Prior to 2.4, the kernel had the following:

  • Each network device has a queue associated with it.
  • There are 11 types of queuing disciplines currently supported in linux .
  • Each queue has a scheduler associated with it. Queuing disciplines and classes are tied to one another.
  • Filters, which are used to classify packets based on certain properties of the packet, e.g., TOS byte in the IP header, IP addresses, port numbers etc.

What Linux 2.4 can do for you? summarised from here

  • Throttle bandwidth for certain computers
  • Throttle bandwidth TO certain computers
  • Help you to fairly share your bandwidth
  • Protect your network from DoS attacks
  • Protect the internet from your customers
  • Multiplex several servers as one, for load balancing or enhanced availability
  • Restrict access to your computers
  • Limit access of your users to other hosts
  • Do routing based on user id (yes!), MAC address, source IP address, port,
  • type of service, time of day or content

The iproute2+tc package is required for accessing the QoS features of the kernel. #8216tc#8217 (traffic conditioner) is used to set up queues, classes and filters. It uses netlink sockets to interface with the kernel. -- in English - it does the Band-width-division, creating traffic 'classes', blah, blah ....

There are a few QoS-related HOWTOs here.

QoS Stuff from U. of Kansas U. of Kansas IP-QoS page -- site includes details of their DiffServ testbed, performance measurements, etc.. -- also contains Linux Diff-Serv Patches

__Linux - Advanced Networking Overview V.1

Linux QoS API -- Please note: an API for Linux QoS has been written by U. of Kansas (slides 10-12) Linux QoS Support -- an implementation overview DiffServ For DiffServ Documentation links and general info. click here..?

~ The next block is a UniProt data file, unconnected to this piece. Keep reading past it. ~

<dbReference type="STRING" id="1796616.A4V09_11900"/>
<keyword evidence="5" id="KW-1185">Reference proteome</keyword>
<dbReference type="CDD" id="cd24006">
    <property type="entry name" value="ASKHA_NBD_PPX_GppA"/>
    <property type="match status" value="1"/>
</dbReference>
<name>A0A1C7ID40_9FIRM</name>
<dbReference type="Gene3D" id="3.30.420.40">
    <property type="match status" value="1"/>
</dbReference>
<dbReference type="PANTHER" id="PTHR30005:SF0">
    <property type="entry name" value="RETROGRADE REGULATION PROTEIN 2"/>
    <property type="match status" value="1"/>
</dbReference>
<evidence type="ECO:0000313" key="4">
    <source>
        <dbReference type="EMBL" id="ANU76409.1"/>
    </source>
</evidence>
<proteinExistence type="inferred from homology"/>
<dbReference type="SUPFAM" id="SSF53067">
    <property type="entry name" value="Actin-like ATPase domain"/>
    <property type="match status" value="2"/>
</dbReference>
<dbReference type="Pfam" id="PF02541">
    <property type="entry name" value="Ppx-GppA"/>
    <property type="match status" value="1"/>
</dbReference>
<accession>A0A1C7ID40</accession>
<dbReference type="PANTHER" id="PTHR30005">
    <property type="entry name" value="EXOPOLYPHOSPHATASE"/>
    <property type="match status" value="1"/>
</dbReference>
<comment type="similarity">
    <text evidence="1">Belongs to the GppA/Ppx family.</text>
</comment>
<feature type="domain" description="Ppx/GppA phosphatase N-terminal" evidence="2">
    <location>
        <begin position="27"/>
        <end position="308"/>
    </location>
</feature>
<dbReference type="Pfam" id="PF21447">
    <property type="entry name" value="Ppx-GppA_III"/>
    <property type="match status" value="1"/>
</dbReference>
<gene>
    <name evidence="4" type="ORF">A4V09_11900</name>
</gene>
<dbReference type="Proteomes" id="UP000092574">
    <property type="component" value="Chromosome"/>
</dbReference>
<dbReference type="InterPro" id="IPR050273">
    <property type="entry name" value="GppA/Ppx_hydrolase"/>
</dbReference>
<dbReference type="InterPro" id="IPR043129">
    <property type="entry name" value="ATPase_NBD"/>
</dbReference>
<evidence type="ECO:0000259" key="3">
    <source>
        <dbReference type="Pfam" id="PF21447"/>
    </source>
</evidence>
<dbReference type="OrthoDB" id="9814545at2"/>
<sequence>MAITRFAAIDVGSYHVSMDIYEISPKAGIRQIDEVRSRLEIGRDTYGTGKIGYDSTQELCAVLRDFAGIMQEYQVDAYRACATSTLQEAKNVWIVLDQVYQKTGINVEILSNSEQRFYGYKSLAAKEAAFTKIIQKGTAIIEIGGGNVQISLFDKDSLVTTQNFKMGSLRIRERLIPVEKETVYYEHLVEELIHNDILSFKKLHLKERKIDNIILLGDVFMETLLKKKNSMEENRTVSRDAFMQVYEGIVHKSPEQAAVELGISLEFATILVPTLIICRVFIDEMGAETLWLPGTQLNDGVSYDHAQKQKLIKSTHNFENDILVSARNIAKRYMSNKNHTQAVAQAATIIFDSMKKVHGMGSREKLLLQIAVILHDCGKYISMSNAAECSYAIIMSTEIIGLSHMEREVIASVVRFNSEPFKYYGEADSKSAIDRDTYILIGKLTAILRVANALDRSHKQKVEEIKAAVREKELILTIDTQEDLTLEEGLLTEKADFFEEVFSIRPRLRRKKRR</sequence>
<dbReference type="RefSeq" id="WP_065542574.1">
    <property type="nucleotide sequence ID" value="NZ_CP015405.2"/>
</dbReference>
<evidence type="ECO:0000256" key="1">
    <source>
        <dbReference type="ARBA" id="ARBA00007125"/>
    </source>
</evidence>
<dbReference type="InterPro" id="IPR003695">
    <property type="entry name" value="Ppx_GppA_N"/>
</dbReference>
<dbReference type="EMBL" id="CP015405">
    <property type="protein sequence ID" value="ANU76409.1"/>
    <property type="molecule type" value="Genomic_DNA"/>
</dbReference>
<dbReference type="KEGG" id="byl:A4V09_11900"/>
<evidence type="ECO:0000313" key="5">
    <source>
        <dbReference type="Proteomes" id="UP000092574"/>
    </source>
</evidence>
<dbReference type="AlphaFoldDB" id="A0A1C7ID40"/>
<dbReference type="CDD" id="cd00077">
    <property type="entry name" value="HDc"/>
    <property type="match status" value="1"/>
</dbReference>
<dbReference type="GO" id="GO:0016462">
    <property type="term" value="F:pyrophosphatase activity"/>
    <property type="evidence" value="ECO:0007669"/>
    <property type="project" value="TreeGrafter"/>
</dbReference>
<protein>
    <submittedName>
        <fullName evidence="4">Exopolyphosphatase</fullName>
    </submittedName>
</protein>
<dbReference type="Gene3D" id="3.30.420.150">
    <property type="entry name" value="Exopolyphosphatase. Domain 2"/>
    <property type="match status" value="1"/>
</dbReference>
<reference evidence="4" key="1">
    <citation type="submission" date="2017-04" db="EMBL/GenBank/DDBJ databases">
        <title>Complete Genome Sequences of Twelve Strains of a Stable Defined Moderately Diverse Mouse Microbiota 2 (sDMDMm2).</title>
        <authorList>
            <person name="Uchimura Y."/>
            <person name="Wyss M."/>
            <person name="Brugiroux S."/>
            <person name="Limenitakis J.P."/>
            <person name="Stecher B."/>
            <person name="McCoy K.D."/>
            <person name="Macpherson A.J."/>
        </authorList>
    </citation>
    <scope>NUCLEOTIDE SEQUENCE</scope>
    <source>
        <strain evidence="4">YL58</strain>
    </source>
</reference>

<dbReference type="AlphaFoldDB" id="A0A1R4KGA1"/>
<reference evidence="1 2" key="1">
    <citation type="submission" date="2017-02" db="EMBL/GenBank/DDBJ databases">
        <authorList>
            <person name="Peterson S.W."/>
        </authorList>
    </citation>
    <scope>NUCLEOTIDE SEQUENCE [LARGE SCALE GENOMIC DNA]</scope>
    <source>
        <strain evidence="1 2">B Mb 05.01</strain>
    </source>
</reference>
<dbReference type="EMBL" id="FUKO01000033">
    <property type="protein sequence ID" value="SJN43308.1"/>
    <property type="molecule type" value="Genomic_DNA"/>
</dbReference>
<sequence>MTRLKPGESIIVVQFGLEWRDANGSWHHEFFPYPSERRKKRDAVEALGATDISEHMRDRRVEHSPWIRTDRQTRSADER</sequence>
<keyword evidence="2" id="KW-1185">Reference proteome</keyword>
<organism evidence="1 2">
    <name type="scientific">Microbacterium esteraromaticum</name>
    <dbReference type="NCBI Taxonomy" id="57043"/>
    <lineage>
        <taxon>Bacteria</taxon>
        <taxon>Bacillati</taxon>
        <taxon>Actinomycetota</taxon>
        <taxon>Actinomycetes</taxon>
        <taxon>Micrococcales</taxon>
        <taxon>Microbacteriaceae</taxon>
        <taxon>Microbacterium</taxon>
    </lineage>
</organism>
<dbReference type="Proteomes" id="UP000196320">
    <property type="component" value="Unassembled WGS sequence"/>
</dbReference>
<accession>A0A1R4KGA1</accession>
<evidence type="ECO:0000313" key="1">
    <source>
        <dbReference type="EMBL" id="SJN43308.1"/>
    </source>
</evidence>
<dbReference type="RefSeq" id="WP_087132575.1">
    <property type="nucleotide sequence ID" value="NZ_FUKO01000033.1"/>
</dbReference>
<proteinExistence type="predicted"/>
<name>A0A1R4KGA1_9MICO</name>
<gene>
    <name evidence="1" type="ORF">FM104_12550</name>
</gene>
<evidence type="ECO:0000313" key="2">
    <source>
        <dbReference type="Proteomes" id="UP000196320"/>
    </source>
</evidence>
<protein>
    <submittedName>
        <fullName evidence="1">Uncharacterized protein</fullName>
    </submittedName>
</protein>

DiffServ On Linux

From what I understand, 2.2.x series probably does not support DiffServ directly, so it needs patches, available from here. 2.3 kernels already contain all the changes to support Differentiated Services.

My earlier posting about the report made by the University of Kansas on Linux QoS support, the kernel cannot differentiate between Assured Forwarding (AF) and Expedited Forwarding (EF)</u > -- they used a much older kernel version. Hence, for supporting EF and AF forwarding behaviours on a Linux router (old kernels), a tool called Diffspec was developed by the University of Kansas.


Diffspec, can support both EF and AF forwarding behaviours. It is in the form of a daemon diffspec, which runs on a Linux box with enabled QoS features. The code for this tool can be downloaded from here.

From my reading so far, you probably also need the following tools/patches for supporting DiffServ on linux: iproute2, ds-2 patch (both available from here).

A list of Online books devoted to Linux

This page was last updated on the 31st January 2001 at 1701 hrs (Singapore time) Please Note that I no longer maintain this page, but hopefully some of the link listed here shud still be helful to others.. :)

Notice: ' the kernel cannot differentiate between Assured Forwarding (AF) and Expedited Forwarding (EF)': Bad page name: too long